SYLLABUS - ECSE 305 - Winter 2009 Probability and Random...

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ECSE 305 - Winter 2009 Probability and Random Signals I (3 cr.) Senate on January 29, 2003 approved a resolution on academic integrity, which requires that the following reminder to students be printed on every course outline: McGILL UNIVERSITY VALUES ACADEMIC INTEGRITY. THEREFORE ALL STUDENTS MUST UNDERSTAND THE MEANING AND CONSEQUENCES OF CHEATING, PLAGIARISM AND OTHER ACADEMIC OFFENCES UNDER THE CODE OF STUDENT CONDUCT AND DISCIPLINARY PROCEDURES (see http://www.mcgill.ca/integrity for more information). General Information: Instructor: ± Prof. Benoît Champagne ± Office: McConnell Engineering Building, Room 756 ± Tel: (514) 398-5701 ± Email: benoit. champagne@mcgill.ca ± Office Hours: o o Otherwise by appointment Lectures: ± Tuesday and Thursday: 2:30 to 4:00pm ± Location: room ENGTR 1100 ± Lectures will start on Tuesday, January 6 th , 2009 Tutorials: ± There are two tutorial sections for this course: o CRN325 (Sec002): Friday, 2:30 to 4:00pm, ENGTR1080 o CRN326 (Sec003): Wednesday, 10:30 to 11:30am, ENGTR1090 ± The tutorials will begin during the second week of lectures. Teaching Assistants and Graders: ± The following TAs and Graders have been assigned to this course: Name Office Main Duty Email Saeed Abdallah MCxxx Tutorials saeed.abdallah@mail.mcgill.ca Chao Zhao MC751 Tutorials chao.zhao@mail.mcgill.ca Mahsa Derakhshani MCxxx Grading mahsa.derakhshani@mail.mcgill.ca Colm Elliott MC444 Grading colm.elliott@mail.mcgill.ca Siavash Rahimi MC751 Grading siavash.rahimi@mail.mcgill.ca Course Description: Prerequisite: B. champagne Page 1 1/10/2009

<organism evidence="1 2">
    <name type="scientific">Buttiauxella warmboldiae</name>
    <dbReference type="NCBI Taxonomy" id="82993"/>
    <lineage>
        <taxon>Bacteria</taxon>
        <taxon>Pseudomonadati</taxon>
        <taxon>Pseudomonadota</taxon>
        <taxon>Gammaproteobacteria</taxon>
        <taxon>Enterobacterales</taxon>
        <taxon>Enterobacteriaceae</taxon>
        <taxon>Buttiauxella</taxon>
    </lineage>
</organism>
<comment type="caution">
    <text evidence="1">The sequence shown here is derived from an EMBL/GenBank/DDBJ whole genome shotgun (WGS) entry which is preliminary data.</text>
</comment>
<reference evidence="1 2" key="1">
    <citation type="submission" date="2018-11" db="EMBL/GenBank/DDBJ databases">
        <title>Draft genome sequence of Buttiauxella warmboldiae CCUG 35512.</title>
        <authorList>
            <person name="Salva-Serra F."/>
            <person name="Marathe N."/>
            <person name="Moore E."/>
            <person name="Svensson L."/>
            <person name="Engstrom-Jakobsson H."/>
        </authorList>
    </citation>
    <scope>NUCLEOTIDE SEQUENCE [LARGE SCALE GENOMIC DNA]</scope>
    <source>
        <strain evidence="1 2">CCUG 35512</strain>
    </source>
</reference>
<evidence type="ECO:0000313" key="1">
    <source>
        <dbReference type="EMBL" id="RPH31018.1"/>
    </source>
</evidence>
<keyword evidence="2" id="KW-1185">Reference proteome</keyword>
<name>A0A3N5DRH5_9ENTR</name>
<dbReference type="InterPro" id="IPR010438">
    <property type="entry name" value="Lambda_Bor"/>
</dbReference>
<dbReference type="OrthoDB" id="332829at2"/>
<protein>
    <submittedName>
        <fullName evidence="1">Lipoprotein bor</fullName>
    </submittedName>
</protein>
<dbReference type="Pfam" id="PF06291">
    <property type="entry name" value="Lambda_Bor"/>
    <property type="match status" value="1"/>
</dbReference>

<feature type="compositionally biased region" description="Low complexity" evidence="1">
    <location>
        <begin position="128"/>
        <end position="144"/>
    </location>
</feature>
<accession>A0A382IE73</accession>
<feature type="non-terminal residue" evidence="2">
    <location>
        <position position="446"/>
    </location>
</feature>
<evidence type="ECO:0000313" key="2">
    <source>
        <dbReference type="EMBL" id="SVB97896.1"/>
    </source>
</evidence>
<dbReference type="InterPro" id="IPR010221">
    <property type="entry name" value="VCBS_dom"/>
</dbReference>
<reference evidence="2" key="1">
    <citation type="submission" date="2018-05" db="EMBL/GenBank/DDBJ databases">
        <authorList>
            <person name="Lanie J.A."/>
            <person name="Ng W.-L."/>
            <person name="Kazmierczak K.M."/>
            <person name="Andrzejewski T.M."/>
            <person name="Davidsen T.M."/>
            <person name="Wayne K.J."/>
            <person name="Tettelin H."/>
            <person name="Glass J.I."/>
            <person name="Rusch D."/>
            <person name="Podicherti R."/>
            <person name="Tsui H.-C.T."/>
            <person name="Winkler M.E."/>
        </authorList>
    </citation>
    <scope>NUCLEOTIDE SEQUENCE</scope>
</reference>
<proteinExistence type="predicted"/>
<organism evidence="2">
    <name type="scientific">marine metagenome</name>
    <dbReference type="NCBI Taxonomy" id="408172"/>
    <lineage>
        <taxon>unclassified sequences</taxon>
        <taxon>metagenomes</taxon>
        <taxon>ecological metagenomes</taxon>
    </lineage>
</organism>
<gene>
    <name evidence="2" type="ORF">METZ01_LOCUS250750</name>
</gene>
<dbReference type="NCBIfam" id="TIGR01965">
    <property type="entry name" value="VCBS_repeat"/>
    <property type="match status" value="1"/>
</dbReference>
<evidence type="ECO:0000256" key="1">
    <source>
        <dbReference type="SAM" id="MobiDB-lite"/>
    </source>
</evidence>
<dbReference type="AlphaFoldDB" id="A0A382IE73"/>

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± ECSE-303 (Signals and Systems I) or ECSE-306 (Fundamentals of Signals and Systems). ± No previous exposure to probability is assumed. Objectives: ± The course is intended as an introduction to the mathematical theory and applications of probability and random signals for students in electrical, computer and software engineering. It aims to develop fundamental concepts and methods of this field and, through a variety of examples, illustrate some of their applications. ± After successfully completing the course, students should be well prepared to take on more advanced courses in such fields as communications systems, artificial intelligence, computer network, control engineering and signal processing. List of Topics: Part I : Fundamental concepts (~9 hours) ± Introduction : Determinism and randomness in science, regularity and relative frequency, goals of probability, axiomatic approach. ± Background material : Review of set theory: terminology, set operations, and sigma-algebra. Combinatorial analysis: counting principles, permutations, combinations, related results. ± The probability model
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SYLLABUS - ECSE 305 - Winter 2009 Probability and Random...

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